How Russia Recruited Ernest Hemingway
The Russians have been working among us in Washington and New York for a long time, and Papa Hemingway was just one of their more high profile collaborators.
One day in New York, in the winter of 1940-1941, a Soviet spy named Jacob Golos recruited Ernest Hemingway “for our work.” Golos was a colorful old Bolshevik, a lifelong revolutionary who had escaped from czarist banishment by walking from Siberia to China. Golos eventually settled on the lower east side of Manhattan, where he became one of the founders of the Communist Party of the USA and a linchpin for Soviet espionage on the east coast. On the day that he pitched Hemingway, he was acting on behalf of the NKVD, the predecessor of the KGB during the Cold War and of the SVR today. After the meeting, Golos reported to Moscow that he was “sure that he [Hemingway] will cooperate with us and … do everything he can” to help the NKVD.
Why did Soviets focus on Hemingway? He first caught their attention in 1935 by writing for the far left American journal New Masses. His article was an angry denunciation of the U.S. establishment for leaving a large group of veterans, at work on government relief, to die in the path of a hurricane that struck the Florida Keys that year. Then, during the Spanish civil war, he came into contact with Comintern agents, Soviet spies, and communist guerrillas. They intrigued and captivated him, all the more so because they were fighting for a cause that had ignited his passion: anti-fascism. That passion drove the plot of For Whom The Bell Tolls—and not incidentally disposed him to agree to Golos’s pitch when it came a few months after Scribner’s released the great political novel.
What did the NKVD want from Hemingway? He did not work for the government; he had no access to official secrets. He would not be meeting in a dark alley to hand over a briefcase full of documents. To please their first customer, Stalin, that is what Soviet spies wanted most: written secrets, especially about American technology and foreign policy. They knew that one day the U.S. would emerge from its isolationism and change the balance of power in Europe. When that day came, they wanted to be ready. In the meantime, they would continue pirating American technology. After the two countries established diplomatic relations in 1933, the NKVD (along with its sister service, the GRU) proceeded to recruit ever more American civil servants who fed them a steady diet of secrets. In the ’30s, they had spies with superb access in the Departments of State, Justice, and the Treasury, to say nothing of the White House itself, and during the war they penetrated the Manhattan Project, stealing the plans for the atom bomb.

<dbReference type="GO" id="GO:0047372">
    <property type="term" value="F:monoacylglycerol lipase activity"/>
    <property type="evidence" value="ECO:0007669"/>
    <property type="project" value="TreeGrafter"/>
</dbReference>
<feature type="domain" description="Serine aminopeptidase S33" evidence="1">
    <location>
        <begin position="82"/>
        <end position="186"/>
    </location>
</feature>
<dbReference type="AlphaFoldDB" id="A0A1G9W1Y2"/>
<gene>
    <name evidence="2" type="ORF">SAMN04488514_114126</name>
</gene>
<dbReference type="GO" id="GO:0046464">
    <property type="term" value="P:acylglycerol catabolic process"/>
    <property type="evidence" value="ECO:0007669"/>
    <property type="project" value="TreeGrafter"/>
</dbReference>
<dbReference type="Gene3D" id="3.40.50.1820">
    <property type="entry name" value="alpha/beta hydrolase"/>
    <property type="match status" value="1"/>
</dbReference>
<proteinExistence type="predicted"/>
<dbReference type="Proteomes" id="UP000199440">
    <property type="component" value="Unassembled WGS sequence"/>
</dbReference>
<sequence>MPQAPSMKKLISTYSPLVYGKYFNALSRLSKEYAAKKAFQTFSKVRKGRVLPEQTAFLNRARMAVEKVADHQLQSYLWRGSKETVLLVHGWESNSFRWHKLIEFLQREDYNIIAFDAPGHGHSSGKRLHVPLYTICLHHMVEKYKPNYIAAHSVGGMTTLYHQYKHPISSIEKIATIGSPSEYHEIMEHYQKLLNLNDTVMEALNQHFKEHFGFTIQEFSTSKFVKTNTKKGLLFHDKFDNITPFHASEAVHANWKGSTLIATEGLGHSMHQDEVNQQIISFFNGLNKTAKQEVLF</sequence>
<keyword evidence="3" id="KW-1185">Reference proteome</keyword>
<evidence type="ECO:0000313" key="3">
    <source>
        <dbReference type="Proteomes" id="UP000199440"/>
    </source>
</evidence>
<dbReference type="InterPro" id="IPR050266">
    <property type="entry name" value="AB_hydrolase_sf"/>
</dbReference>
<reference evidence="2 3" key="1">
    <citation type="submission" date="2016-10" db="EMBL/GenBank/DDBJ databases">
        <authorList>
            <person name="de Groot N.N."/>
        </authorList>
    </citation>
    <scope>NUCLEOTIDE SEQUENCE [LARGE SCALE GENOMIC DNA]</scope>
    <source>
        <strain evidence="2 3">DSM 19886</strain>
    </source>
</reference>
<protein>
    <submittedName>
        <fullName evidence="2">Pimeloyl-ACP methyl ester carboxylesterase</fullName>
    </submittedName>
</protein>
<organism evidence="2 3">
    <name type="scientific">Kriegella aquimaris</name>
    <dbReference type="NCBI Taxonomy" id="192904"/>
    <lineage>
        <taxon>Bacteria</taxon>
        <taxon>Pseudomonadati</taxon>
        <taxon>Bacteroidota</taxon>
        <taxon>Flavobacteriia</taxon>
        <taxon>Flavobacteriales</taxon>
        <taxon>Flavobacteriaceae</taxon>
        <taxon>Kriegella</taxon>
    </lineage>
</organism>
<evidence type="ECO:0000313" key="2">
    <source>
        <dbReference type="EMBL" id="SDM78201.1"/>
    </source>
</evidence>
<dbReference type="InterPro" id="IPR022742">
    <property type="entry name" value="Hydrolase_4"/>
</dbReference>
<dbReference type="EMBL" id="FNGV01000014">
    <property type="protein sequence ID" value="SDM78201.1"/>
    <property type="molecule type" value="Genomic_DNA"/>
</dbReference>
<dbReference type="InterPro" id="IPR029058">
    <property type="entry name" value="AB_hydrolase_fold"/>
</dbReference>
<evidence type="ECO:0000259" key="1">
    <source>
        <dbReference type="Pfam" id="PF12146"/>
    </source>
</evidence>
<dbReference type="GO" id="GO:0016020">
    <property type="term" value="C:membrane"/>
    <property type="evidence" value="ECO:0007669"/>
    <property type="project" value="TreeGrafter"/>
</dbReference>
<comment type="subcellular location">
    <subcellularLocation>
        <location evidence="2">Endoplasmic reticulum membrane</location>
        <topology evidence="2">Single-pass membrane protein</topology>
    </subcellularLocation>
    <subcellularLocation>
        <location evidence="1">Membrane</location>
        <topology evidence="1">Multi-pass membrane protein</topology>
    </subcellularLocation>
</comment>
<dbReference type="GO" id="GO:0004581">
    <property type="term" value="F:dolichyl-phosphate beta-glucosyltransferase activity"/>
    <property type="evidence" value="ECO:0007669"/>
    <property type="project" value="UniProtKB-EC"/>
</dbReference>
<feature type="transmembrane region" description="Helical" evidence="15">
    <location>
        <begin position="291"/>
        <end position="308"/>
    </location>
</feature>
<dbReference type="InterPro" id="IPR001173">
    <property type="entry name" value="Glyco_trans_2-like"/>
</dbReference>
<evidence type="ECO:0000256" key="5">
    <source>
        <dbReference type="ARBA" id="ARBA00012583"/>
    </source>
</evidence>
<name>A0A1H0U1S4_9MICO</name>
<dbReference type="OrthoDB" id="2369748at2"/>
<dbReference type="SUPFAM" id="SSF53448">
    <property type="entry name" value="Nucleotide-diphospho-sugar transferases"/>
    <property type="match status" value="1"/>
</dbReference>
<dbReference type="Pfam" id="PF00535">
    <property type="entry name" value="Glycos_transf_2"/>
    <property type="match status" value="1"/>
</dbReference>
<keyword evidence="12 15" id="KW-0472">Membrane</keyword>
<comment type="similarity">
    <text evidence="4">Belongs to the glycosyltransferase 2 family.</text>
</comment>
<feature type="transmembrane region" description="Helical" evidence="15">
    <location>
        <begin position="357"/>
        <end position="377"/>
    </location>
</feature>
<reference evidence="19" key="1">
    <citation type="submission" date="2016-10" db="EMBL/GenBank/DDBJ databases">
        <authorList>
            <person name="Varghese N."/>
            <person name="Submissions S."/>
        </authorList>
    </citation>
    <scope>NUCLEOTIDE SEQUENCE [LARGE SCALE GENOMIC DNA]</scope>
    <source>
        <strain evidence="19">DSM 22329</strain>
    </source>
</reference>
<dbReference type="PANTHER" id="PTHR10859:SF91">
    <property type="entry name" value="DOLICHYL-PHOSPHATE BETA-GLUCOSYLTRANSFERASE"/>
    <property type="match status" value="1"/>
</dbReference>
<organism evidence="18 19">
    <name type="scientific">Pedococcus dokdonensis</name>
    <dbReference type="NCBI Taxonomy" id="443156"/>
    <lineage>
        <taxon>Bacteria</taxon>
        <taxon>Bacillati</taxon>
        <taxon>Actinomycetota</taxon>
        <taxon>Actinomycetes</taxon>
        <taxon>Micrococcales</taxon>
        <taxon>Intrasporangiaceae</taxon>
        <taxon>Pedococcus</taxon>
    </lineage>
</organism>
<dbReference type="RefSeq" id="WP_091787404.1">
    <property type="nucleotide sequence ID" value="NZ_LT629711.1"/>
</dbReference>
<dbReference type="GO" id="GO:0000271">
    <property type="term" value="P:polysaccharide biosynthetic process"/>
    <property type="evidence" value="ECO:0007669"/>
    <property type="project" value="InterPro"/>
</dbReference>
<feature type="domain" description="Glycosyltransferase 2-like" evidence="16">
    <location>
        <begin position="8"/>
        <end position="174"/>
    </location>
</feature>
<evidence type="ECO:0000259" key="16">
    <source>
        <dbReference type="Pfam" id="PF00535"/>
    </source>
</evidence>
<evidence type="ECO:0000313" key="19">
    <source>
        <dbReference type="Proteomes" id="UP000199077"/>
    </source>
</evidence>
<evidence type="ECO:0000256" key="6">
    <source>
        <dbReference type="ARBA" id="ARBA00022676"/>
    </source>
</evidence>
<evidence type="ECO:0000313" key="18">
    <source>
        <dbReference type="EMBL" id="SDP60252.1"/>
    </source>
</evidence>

That is not all that the NKVD wanted. There were other kinds of spies who could also be useful, like politicians and journalists. They could help the Soviets to understand the sprawling young country on the other side of the world, so foreign that it might as well have been on another planet—and occasionally influence policy. There was even a congressman on the payroll, one Samuel Dickstein, who instead of voting his conscience, voted his pocketbook, which the Soviets fed to the tune of $1,250 a month, a princely sum in the ’30s. The best of the American journalist spies—and they included some famous reporters and columnists—were very well connected. They could move effortlessly around the country, drawing on their contacts for useful information, and, from time to time, spreading stories that showed the Soviet Union in a good light.